Professor Brendan Crabb AC
Professor Brendan Crabb AC, Director and CEO of Burnet Institute, received the 2019 GSK Award for Research Excellence for his research focused on finding the next generation of treatments and vaccines for this devastating disease.
By manipulating the malaria parasite’s DNA using a tool called ‘transfection’, Professor Crabb’s team is working to discover which mutations are responsible for drug resistance and what parts can be targeted by new medicines and vaccines.
Malaria is one of the most important health problems humans have ever faced. It was responsible for over 430, 000 deaths in 20171 and 1,200 children die of the disease every day2.
Professor Crabb said that winning the GSK Award for Research Excellence highlights the power of local collaboration and brings greater awareness to the importance of combatting malaria.
“While malaria most significantly impacts the world’s poorest countries near the equator, this has a flow-on effect for Australia. Countries like Papua New Guinea and Indonesia are our neighbours, trading partners and popular travel destinations. We need to work collaboratively to help these countries deal with the burden of malaria. It will improve their health and drive greater security and prosperity for all,” said Professor Crabb.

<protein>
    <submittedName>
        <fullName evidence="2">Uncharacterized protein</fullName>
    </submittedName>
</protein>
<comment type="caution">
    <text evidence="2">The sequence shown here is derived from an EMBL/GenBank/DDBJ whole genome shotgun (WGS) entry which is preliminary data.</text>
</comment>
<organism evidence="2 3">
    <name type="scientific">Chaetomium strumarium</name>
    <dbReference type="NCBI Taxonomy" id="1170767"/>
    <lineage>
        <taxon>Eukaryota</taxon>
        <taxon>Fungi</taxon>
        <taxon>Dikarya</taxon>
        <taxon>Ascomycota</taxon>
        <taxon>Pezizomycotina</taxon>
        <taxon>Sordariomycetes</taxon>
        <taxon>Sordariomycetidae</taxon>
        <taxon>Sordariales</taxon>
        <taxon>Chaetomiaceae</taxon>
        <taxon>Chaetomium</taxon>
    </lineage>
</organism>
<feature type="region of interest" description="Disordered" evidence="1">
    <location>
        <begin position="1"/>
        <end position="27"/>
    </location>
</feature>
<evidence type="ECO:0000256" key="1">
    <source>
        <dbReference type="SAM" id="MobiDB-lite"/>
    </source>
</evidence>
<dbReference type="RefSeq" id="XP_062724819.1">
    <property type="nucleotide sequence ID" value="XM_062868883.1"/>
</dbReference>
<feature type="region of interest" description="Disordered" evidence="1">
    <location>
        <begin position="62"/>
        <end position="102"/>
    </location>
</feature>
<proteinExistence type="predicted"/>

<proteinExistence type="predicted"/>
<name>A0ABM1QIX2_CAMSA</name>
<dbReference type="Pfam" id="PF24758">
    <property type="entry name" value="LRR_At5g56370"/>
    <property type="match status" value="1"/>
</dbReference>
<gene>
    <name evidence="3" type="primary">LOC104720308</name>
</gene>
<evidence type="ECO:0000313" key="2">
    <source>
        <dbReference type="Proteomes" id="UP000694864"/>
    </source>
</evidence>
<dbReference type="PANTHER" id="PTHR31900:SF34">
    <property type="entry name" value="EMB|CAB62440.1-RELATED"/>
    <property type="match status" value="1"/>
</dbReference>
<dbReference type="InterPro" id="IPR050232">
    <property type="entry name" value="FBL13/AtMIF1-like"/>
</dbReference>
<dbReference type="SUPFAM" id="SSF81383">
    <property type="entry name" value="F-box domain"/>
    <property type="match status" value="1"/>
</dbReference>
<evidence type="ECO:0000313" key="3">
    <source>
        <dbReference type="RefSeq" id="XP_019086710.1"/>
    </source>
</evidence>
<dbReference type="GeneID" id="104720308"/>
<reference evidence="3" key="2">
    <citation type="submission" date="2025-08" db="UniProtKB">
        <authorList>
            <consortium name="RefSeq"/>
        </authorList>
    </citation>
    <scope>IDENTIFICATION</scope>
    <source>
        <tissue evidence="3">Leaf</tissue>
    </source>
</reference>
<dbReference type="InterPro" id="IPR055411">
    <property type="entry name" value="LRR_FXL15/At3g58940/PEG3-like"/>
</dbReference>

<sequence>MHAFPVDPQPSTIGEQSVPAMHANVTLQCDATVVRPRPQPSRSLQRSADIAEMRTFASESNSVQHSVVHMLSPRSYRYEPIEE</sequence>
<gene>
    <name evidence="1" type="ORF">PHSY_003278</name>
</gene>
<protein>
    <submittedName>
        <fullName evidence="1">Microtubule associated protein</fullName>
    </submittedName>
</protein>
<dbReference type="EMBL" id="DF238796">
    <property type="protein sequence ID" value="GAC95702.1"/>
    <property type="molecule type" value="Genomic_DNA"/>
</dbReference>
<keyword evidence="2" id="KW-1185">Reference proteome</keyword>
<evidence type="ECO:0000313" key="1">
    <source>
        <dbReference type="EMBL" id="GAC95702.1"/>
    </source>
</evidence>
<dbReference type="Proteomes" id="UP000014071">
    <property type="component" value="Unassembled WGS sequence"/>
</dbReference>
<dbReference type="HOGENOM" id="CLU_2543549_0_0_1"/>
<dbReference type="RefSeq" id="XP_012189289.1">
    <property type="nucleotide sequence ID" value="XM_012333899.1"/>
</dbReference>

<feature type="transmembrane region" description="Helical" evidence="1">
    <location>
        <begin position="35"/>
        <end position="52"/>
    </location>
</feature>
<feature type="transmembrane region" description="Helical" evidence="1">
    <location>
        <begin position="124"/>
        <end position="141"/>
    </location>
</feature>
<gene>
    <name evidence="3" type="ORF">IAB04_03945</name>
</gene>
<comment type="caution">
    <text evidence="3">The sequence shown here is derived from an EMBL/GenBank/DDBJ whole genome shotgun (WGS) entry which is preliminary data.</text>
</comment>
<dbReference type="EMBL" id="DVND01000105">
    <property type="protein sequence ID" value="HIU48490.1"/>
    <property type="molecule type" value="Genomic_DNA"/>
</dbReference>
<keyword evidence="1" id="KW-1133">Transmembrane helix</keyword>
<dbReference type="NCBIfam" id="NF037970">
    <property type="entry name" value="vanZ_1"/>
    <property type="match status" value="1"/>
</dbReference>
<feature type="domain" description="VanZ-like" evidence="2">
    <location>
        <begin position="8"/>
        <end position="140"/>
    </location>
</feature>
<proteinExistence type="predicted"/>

“There is probably no more impactful contribution to human development than ridding the world of malaria.” – Professor Brendan Crabb AC
Dr Andrew Weekes, Medical Director, GSK Australia said GSK is proud to be supporting Australian researchers with this award, now in its 39th year.
“The work of Professor Crabb is testament to the impact home-grown research and innovation can have on a global scale. We are honoured to recognise research enabling further discoveries and better outcomes for people suffering from global health inequities,” said Dr Weekes.
- Burnet Institute 2019, Eliminate Malaria. Available at https://burnet.edu.au/programs/32_eliminate_malaria (Accessed October 2019)
- UNICEF 2025, Fact sheet Malaria kills 1,200 children a day: UNICEF. Available at https://www.unicef.org/media/media_81674.html (Accessed October 2019)